The Echo Chamber Effect

As social media platforms proficiently feed users with self-affirming posts and pleasant experiences, the adverse effect is that people get trapped in their mental comfort zones, losing touch with different communities and alternative viewpoints. Opinion leaders find themselves in endless pursuit of reach, public opinion becomes polarised, and people with opposite viewpoints lose the capacity and interest to converse. Remedies to this social engineering experiment can be found in fact checking and assistive intelligence.

It is natural to surround oneself with like-minded people. However, if an echo chamber is created, you are cut off from the outside world and lose contact with people of different opinions. This can lead to many social problems, including the polarisation of public opinion.

Algorithms deliver different information to different people

The echo chamber effect is closely associated with information technology, especially the rise of social media. Before the widespread use of the internet, information came from a limited number of sources — newspapers, magazines, radio and TV stations. Even though people had different interests and often disagreed, the information they received generally overlapped. In the 1990s, the internet came along and democratised the distribution of information, introducing a diversity of information channels. For example, RSS feeds, providing website updates in standardised format, became popular for subscription to news, blogs and websites. Then, in 2004, Facebook was founded, and we turned away from professional media to ‘friends’ for information. Compared to RSS feeds, which let users decide where the information came from, in what order it was presented and how it was labelled, Facebook began to dictate users’ news feeds. Later on, it even scrapped explicit user settings and handed over the decision making to algorithms. In short, algorithms get the final say, and news feeds are simply spoon-fed to users.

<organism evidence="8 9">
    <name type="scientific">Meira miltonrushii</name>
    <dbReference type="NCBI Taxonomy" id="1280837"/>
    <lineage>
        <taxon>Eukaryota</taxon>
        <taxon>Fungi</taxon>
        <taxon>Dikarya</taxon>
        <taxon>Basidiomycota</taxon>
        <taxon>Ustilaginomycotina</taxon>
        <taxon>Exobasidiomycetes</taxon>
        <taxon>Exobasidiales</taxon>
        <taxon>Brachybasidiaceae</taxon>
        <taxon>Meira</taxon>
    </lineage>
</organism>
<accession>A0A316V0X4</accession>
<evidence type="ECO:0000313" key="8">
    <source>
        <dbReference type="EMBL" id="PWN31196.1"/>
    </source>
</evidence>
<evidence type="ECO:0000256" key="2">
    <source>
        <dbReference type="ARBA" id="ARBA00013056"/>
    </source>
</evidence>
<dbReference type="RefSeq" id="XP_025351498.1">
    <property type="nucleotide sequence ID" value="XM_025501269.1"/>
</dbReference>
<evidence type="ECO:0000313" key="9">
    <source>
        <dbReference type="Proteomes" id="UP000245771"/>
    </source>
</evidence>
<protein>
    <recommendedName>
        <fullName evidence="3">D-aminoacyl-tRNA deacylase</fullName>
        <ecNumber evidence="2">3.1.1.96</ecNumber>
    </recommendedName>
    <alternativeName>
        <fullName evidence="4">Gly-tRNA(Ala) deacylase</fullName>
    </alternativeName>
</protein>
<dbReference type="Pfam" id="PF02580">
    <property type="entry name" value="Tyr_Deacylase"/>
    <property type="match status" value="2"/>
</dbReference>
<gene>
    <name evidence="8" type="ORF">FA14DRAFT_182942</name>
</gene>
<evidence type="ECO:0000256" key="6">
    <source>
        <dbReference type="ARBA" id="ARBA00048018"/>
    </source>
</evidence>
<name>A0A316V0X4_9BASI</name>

Behind the algorithms lies artificial intelligence (AI), which in turn is supported by machine learning. Unlike traditional software, whose logic is specifically designed by programmers, the process of machine learning remains opaque, and the results generated by algorithms are often inexplicable. This is even more so with advanced machine learning. For instance, AlphaGo, the computer programme that defeated the world’s best Go players, often made moves that even Go masters could not decipher.

Some might suggest that Facebook excels in choosing news feeds, since people are only offered content they care about. It is true that Facebook employs top engineers and psychologists, who adopt a ‘people-oriented’ approach in their selection and compilation of highly tailored news feeds. A ‘people-oriented’ approach sounds infallible. However, since people tend to become set in their ways and to develop confirmation bias, meeting their preferences, and excluding all contradictory information, may not be in their best interest. Moreover, an individual is part of a wider society, and it is dangerous to place too much emphasis on personal interests or beliefs. Facebook has succeeded in invoking positive feelings by continuously feeding users self-affirming posts, but there is a consequence: people are trapped in their comfort zones, completely oblivious to different communities or alternative viewpoints. In other words, they find themselves in an echo chamber.